Lord Randolph Churchill had decided that Winston should enter the Army. Mr. Welldon, the Headmaster, told Lord Randolph that Winston was not good enough to pass into Woolwich, the military academy for the Royal Artillery and Royal Engineers, and that he should aim for Sandhurst, the school for infantry and cavalry.
In September Winston entered the Army Class at Harrow. Although his father visited him this term, the boy’s behaviour was not good. He was required to receive a weekly report from his teachers and show them to his tutor. He did not like this and asked his mother to “Jaw Welldon about keeping me on reports for such a long time.” She did but it did not provide him with the release he desired.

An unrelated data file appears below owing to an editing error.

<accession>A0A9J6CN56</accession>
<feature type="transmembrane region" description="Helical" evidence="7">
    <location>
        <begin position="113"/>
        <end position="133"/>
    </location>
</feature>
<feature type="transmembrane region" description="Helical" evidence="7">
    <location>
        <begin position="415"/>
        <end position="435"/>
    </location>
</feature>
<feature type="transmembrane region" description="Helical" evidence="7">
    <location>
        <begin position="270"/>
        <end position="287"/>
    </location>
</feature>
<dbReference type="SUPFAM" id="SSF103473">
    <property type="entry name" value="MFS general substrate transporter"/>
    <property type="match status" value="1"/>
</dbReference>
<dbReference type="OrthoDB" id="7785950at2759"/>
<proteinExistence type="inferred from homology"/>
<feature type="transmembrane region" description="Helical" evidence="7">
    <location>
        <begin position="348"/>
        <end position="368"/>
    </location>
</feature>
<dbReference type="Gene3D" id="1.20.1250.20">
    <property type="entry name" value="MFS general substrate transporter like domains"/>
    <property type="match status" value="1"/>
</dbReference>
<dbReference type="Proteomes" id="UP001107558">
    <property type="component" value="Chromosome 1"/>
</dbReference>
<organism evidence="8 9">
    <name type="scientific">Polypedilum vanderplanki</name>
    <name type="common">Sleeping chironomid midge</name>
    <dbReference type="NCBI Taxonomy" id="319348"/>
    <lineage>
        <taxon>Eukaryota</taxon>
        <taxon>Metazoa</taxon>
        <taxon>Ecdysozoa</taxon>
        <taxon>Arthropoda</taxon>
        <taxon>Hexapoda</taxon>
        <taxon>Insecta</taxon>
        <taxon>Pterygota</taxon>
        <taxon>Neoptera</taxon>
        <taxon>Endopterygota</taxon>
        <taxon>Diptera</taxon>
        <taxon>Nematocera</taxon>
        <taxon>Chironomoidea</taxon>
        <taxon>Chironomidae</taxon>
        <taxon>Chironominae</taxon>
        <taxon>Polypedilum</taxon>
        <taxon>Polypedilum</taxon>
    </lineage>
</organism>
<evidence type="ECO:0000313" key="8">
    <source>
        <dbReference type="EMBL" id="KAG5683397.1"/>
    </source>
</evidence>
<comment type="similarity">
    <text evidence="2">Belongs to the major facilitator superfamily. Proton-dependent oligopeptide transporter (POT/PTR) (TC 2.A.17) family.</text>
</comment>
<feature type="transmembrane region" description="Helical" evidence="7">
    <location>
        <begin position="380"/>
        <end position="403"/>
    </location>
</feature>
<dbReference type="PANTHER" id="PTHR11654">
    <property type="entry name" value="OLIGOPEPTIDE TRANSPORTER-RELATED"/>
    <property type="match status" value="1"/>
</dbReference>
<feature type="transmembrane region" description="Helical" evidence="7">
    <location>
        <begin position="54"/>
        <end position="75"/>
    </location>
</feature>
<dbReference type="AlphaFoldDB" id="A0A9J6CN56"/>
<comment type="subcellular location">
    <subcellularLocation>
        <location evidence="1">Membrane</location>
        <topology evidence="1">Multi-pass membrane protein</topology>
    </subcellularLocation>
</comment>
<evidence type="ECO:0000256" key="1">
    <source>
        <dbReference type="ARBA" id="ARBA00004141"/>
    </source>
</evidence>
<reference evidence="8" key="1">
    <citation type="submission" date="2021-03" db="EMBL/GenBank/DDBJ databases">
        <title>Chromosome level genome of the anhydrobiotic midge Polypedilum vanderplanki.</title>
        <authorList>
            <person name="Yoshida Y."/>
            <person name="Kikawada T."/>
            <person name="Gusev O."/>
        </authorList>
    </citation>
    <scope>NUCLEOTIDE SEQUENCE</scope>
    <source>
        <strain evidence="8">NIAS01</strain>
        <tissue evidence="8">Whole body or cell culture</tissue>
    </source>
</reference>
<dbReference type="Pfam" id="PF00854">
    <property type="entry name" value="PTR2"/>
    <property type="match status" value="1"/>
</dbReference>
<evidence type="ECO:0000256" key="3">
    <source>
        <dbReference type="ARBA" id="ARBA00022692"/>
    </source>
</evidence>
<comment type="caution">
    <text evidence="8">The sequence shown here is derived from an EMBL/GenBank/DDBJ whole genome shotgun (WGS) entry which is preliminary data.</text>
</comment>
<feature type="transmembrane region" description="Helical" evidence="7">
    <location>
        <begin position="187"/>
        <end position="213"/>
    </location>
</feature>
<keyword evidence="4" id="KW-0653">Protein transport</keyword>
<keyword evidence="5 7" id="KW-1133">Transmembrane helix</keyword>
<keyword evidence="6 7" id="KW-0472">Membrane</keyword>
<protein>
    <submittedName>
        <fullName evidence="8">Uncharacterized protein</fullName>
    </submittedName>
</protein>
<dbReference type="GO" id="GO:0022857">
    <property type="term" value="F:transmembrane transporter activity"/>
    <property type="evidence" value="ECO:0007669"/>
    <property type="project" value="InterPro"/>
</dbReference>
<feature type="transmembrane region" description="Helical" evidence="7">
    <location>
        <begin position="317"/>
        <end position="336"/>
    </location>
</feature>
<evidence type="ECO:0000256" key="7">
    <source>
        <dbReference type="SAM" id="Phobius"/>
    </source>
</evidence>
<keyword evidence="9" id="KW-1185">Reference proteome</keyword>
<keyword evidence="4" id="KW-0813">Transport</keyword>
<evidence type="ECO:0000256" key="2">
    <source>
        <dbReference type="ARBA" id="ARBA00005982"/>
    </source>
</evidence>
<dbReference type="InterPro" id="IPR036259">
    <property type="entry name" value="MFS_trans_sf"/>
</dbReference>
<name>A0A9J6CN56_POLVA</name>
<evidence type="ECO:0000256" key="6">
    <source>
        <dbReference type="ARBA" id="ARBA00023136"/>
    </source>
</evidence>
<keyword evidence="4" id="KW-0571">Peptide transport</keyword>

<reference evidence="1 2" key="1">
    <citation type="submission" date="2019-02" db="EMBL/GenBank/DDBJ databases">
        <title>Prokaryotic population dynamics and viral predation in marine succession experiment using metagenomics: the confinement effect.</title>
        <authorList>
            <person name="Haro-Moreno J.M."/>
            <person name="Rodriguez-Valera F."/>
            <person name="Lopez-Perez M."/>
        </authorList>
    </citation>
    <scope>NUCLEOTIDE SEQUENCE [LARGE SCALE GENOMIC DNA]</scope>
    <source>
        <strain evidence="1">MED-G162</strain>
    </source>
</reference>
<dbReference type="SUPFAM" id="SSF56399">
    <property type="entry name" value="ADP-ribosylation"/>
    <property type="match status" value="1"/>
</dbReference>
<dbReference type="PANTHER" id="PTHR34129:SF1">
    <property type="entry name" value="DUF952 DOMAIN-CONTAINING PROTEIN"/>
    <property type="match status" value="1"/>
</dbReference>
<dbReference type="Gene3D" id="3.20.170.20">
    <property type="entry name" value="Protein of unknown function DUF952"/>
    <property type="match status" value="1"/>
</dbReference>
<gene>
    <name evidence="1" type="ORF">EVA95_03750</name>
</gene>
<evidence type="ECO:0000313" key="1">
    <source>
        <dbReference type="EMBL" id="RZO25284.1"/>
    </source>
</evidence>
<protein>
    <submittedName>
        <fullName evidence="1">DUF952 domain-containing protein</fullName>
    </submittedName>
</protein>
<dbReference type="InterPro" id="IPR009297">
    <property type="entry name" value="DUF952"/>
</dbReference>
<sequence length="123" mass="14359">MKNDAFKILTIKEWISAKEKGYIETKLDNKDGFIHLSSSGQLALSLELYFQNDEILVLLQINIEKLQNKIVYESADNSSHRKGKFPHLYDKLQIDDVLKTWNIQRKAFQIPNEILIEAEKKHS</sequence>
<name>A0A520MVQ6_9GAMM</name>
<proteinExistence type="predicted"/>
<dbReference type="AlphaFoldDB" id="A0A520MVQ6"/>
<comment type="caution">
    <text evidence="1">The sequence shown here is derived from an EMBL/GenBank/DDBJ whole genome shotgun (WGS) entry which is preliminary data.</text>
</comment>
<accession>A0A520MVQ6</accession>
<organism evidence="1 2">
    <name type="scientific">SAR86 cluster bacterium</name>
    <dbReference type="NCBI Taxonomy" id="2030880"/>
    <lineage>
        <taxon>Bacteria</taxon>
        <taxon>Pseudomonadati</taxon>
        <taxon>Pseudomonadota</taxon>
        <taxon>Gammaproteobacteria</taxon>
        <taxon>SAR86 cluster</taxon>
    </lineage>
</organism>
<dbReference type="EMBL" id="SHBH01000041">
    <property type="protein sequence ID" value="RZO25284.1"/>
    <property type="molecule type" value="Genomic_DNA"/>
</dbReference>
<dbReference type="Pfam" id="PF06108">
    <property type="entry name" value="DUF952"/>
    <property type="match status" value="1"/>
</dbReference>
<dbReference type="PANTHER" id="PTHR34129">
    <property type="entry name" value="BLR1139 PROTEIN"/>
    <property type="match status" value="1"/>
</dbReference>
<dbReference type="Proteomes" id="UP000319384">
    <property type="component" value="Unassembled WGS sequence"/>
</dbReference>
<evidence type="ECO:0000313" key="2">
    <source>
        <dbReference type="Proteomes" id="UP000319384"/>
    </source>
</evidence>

He also remained in contact with his first form-master, Mr. Somervell. In My Early Life he paid tribute to the latter’s teaching of the English language. Because of Mr. Somervell he wrote: “I got into my bones the essential structure of the ordinary British sentence – which is a noble thing. And when in after years my schoolfellows who had won prizes and distinction for writing such beautiful Latin poetry and pithy Greek epigrams had to come, down again to common English, to earn their living or make their way, I did not feel myself at any disadvantage. Naturally I am biased in favour of boys learning English. I would make them all learn English; and Greek as a treat. But the only thing I would whip them for is not knowing English. I would whip them hard for that….”